Op-Ed via Middle East Eye

What’s behind Israel’s crackdown on Palestinian prisoners?

This week, guards at the Israeli military prison Ofer conducted a series of large-scale raids on Palestinian prisoners.

Cells were ransacked, personal belongings were destroyed and invasive strip searches conducted. For many prisoners, the worst aspect was the confiscation of photos, letters and simple gifts from family members collected over the years - a lifeline for those who face decades of incarceration.

Prisoners were also made to take off their clothes and wait for inspection outside in the bitter cold.

These are not new methods or tactics, but rather ones that are used periodically as a form of collective punishment against Palestinian prisoners.

Collective punishment

The latest suppression in Ofer was met with collective resistance from prisoners, who refused to cooperate with Israeli forces. As a result, they were met with tear gas, tasers, beatings, police dogs and even rubber bullets shot at close range.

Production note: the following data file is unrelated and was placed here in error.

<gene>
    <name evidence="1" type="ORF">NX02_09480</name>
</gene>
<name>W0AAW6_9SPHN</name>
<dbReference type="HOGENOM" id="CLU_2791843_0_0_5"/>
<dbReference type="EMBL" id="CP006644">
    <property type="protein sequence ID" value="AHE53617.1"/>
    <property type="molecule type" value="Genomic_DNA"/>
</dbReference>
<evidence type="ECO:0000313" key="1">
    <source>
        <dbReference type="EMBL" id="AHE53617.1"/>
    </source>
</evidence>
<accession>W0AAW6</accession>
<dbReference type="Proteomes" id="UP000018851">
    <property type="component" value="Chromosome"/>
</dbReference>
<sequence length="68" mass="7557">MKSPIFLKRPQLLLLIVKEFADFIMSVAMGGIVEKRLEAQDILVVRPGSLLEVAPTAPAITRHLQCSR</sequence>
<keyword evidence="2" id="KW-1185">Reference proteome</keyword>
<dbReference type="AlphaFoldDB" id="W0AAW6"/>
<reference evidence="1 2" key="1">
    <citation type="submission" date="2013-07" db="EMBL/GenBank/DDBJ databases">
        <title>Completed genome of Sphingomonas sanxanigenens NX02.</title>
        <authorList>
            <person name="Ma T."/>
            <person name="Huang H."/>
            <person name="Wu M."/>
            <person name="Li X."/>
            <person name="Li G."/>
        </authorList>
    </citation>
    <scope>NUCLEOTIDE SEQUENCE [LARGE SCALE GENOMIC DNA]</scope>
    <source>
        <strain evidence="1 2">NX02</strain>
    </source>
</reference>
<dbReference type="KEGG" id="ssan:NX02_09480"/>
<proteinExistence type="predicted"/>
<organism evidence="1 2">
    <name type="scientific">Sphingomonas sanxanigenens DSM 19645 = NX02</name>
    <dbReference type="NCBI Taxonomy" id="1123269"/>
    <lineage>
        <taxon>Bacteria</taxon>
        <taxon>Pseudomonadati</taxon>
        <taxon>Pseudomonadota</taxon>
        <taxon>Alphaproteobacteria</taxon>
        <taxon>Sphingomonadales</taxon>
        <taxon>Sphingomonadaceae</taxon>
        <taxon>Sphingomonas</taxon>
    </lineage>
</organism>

More than 150 had to receive medical attention, with six prisoners enduring fractures and more than 40 suffering head injuries. Many suffered from serious tear gas inhalation as a result of gas bombs being thrown into enclosed cells.

Addameer, the Prisoner Support and Human Rights Association, subsequently issued a statement calling on the International Committee of the Red Cross to investigate these “gross violations” of international law and to provide protection for Palestinian prisoners.

In response to this and in solidarity with prisoners, demonstrations were organised in both Ramallah and Haifa. At the latter demonstration, two Palestinian activists were arrested by Israeli police.

Torture and harassment

Indeed, the issue of prisoners is an important one in Palestinian society - and it affects many people. Since 1967, 40 percent of the adult male population in the West Bank and Gaza - or roughly 800,000 people - have been subjected to some kind of detention by Israel.

Most communities and families are intimately aware of what it means to have a loved one incarcerated. There are currently 5,500 Palestinian political prisoners, according to Addameer’s data.

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